Model-driven Architecture (MDA) is the OMG´s view of model-driven development (see clarifying concepts: MBE vs MDE vs MDD vs MDA). According to the OMG, “a complete MDA application consists of a definitive PIM (platform-independent model), plus one or more PSMs (platform-specific models) and complete implementations, one on each platform that the application developer decides to support”.

The idea is to start first with a model of the system-to-be free from technical details, i.e. completely focused on reprseenting the domain structure and behaviour (the PIM level model/s), which is then translated by means of executing a model transformation into a set of platform-specific models (the PSM level model/s) describing how the PIM model should be implemented in a particular technology (e.g. by means of a profile that annotates the PIM concepts with technical information).

The MDA process

Conceptually, two key benefits are: 1 – domain experts can focus on the PIMs while platform experts can focus on the PSMs (and transformations) and 2 – the PIM can be reused to implement the same system in different technologies. In practice, I still have to find a single company that adheres to this two-level modeling. Tools / companies I’ve been in touch with either stick to the PIM level (and use a model interpreter / code-generator able to fill all technical details using predefined generation strategies to execute the model) or to the PSM level (and then use a simpler “compiler” that translates that model into the final implementation code).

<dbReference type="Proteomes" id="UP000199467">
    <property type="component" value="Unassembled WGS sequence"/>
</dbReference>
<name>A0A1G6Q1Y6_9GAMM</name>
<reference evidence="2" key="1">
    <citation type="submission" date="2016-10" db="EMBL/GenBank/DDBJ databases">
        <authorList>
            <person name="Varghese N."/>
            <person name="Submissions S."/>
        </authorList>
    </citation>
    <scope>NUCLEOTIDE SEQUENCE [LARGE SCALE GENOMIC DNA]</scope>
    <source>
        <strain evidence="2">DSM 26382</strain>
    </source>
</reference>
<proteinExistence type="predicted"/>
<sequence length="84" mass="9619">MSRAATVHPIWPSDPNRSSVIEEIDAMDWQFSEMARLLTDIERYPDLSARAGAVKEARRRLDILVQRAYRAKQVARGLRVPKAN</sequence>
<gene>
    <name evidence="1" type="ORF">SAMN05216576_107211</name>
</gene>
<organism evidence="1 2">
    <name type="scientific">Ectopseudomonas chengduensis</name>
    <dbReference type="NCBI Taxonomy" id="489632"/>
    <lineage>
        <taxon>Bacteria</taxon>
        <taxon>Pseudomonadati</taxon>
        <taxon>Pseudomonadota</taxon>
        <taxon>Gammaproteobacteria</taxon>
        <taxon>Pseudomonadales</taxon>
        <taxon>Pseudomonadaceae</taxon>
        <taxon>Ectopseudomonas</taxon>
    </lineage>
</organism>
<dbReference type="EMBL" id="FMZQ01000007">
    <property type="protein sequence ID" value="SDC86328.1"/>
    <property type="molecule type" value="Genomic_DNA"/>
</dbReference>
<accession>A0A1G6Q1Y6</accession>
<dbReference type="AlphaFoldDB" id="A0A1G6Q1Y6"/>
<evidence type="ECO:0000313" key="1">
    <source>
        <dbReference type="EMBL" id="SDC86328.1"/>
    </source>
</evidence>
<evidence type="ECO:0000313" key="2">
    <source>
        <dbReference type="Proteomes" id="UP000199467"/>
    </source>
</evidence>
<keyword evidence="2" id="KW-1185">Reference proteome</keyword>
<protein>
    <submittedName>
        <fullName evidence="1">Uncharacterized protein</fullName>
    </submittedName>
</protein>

Not saying they don´t exist at all but in my experience it looks like companies don’t feel the investment of creating both types of models pay off. Maybe because with the advent of the web there are not so many different platforms anymore, maybe because tools are powerful enough to generate code for different target languages directly from the PIM, maybe because for very specific platform domains the PIM part is not so important (or rather small) and all the complexity lies on the PSM aspects so the benefit of creating the PIM is not worthwhile (e.g. for mobile app development, many companies have a separate development team per platform since it’s more productive to create each version from scratch due the importance, and variety, of the technical aspects of each platform).

Do you have the same experience? Any idea why? If you know examples of companies adhering to the two-level modeling architecture can you give some context on how they use them?

P.S. One scenario where this duality makes sense is in reverse engineering process (e.g. see MoDisco) where you first create a “low-level” model of the legacy code (to avoid any initial information loss) and then you process it to create higher-level views of the software (depending on your objectives).

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